(Image by Neil Cronin, COPE, Galway, Ireland)

As highlighted by the V-Day global movement, an estimated one in three women will experience sexual or physical abuse in their lifetime across the globe (World Health Organization, 2013). These figures are damning, particularly when viewed through a feminist lens that shines a light on the patriarchal structures underlying women’s oppression. Given its endemic nature, it is understandable that violence against woman and girls has become the focus of international human rights frameworks. Indeed, feminist activists and theoreticians have fought long and hard to place gender and men’s power at the centre of such abuse. Moreover, solidarity arouses the passion required to break the silence and take a stand against inequality and injustice. The rallying cry of V-Day’s infectious anthem, Break the Chain, is a unifying call to action. The One Billion Rising Flash Mobs that take place worldwide provide a much-needed space for women and girls to come together, to demand to be seen, to demand to be heard and, most importantly, to demand change. However, as it has now become evident that gender identity plays a much more complex role than was originally realised, it is crucial that we acknowledge all forms of gender-based violence.

Though often conflated with violence against women, gender-based violence includes physical, sexual and psychological violations of men, boys and marginalised genders, albeit to a lesser extent. Indeed, when we take a closer look at masculine ideology, it is evident that the traditional norms of dominance and entitlement are a double-edged sword, at once a source of men’s power and vulnerability. For example, according to the 2002 national prevalence study conducted in the Republic of Ireland, 42% of women and 28% of men have reported some form of sexual abuse or assault in their lifetime. It is for this reason that the One Billion Rising Flash Mob, organised by the National University of Ireland, Galway (NUI Galway) Feminist Society and Centre for Global Women’s Studies, placed a focus on violence against women, while recognising all forms of gender-based violence. Acknowledging this reality does not undermine our solidarity; rather it strengthens it, as no survivor would feel excluded. Moreover, when women, men and marginalised genders stand together in resistance to gendered norms and all forms of gender-based violence, we unite via our common humanity. This important message was inscribed on the campus pavement, in chalk at first and then by the echoes of our dancing feet.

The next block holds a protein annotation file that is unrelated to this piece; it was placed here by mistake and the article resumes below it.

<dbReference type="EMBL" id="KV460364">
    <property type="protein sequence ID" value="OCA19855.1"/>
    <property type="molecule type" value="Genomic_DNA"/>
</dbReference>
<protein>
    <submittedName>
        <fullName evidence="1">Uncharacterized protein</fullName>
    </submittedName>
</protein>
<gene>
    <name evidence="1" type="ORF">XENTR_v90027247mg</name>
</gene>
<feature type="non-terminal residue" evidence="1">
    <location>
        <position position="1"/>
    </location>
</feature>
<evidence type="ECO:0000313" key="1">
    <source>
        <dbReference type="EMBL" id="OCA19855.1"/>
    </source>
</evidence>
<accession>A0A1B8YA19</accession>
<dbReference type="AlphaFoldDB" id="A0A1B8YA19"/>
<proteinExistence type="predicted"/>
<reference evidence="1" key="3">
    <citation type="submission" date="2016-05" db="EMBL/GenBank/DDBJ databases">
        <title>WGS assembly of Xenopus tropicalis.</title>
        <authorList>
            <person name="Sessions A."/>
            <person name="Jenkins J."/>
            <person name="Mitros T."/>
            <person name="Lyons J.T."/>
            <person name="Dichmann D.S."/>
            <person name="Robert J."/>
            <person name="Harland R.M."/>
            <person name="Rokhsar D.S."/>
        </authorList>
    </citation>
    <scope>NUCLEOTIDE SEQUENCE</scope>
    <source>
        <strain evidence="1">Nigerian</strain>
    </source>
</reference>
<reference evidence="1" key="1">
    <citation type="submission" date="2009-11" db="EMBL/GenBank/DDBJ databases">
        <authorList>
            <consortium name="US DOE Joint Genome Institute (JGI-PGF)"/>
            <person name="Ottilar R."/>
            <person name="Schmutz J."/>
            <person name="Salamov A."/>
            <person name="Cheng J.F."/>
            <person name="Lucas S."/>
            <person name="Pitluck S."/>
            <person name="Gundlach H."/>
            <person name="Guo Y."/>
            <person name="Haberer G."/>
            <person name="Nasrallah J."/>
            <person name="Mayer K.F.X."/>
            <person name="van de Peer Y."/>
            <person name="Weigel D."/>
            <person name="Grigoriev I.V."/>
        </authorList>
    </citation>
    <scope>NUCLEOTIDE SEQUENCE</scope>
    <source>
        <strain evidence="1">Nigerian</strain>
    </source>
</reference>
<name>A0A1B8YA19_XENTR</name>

Though challenging, preparing for the NUI Galway Flash Mob was a unifying and empowering experience for all involved. Galway is a city on the west coast of the Republic of Ireland, a city upon which copious amounts of rain falls. Indeed, living here, it sometimes feels like Galway is a type of geographical ‘Rain God,’ akin to Douglas Adams’ character, Rob McKenna, whom the clouds cherished and wanted to be near at all times. Consequently, organising outdoor events, such as a 1 Billion Rising Flash Mob, is a risky endeavour no matter the season. However, this did not deter us, and on March 7th at 1pm, the Feminist Gods smiled down upon the campus as the clouds held their peace and the driving rain ceased. Despite the persisting cold, we danced, calling for an end to gender-based violence.

Silence descended as we fell into formation, bodies bent, heads bowed close to the ground. In response to the opening sequence of the Break the Chain music track, our bodies slowly unfurled and reached toward the sky, symbolising our call to RISE. Dancing in harmony and solidarity, we broke the silence, at once literal and figurative. In so doing, we transformed an everyday space, encouraging students and staff to stop, to listen, to take time out from their habitual routines and to reflect. Those gathered to share in the performance clapped and cheered, while fundraisers from Galway charity, COPE, collected donations for much-needed local domestic violence services. A fun and creative form of political activism, Flash Mobs are disruptive, participatory and engaging in a unique and exciting way. Though lasting but a brief moment, their message lingers in the spaces occupied, in the imaginations ignited. Indeed, our call was heard, not just on campus but everywhere, as such a message travels in reverberations that feed into the larger global movement. And as the area outside the library returned to its usual bustle of noise and movement, the colourful miniature windmills planted by COPE fundraisers in the outdoor flower pots continued to swirl in the wind, raising awareness of domestic violence and memorialising our Springtime Rising.


Together we stand, empowered we dance

In reclamation and resistance